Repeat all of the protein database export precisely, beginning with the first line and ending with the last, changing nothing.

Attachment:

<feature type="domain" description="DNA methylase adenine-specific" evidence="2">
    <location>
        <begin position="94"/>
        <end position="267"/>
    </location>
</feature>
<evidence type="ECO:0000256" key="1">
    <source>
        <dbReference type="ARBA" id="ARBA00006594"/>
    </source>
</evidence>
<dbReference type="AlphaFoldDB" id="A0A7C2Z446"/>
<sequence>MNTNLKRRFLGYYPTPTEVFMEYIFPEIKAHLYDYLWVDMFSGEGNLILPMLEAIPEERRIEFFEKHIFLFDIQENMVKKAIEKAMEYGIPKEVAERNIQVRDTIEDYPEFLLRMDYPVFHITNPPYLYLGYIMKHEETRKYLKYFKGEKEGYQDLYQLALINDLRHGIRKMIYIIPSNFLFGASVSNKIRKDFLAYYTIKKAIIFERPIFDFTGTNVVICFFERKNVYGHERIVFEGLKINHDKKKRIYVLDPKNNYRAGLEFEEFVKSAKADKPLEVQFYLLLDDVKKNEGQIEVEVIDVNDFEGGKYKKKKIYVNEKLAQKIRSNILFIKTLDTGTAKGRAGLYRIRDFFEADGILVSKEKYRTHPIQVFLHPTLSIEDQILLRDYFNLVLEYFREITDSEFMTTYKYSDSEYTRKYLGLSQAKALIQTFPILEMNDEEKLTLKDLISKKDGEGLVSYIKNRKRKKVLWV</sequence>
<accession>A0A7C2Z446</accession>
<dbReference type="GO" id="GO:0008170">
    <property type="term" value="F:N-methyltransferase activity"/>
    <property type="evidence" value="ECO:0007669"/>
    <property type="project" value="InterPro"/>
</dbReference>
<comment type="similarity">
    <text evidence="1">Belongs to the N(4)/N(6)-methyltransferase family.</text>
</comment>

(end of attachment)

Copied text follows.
<feature type="domain" description="DNA methylase adenine-specific" evidence="2">
    <location>
        <begin position="94"/>
        <end position="267"/>
    </location>
</feature>
<evidence type="ECO:0000256" key="1">
    <source>
        <dbReference type="ARBA" id="ARBA00006594"/>
    </source>
</evidence>
<dbReference type="AlphaFoldDB" id="A0A7C2Z446"/>
<sequence>MNTNLKRRFLGYYPTPTEVFMEYIFPEIKAHLYDYLWVDMFSGEGNLILPMLEAIPEERRIEFFEKHIFLFDIQENMVKKAIEKAMEYGIPKEVAERNIQVRDTIEDYPEFLLRMDYPVFHITNPPYLYLGYIMKHEETRKYLKYFKGEKEGYQDLYQLALINDLRHGIRKMIYIIPSNFLFGASVSNKIRKDFLAYYTIKKAIIFERPIFDFTGTNVVICFFERKNVYGHERIVFEGLKINHDKKKRIYVLDPKNNYRAGLEFEEFVKSAKADKPLEVQFYLLLDDVKKNEGQIEVEVIDVNDFEGGKYKKKKIYVNEKLAQKIRSNILFIKTLDTGTAKGRAGLYRIRDFFEADGILVSKEKYRTHPIQVFLHPTLSIEDQILLRDYFNLVLEYFREITDSEFMTTYKYSDSEYTRKYLGLSQAKALIQTFPILEMNDEEKLTLKDLISKKDGEGLVSYIKNRKRKKVLWV</sequence>
<accession>A0A7C2Z446</accession>
<dbReference type="GO" id="GO:0008170">
    <property type="term" value="F:N-methyltransferase activity"/>
    <property type="evidence" value="ECO:0007669"/>
    <property type="project" value="InterPro"/>
</dbReference>
<comment type="similarity">
    <text evidence="1">Belongs to the N(4)/N(6)-methyltransferase family.</text>
</comment>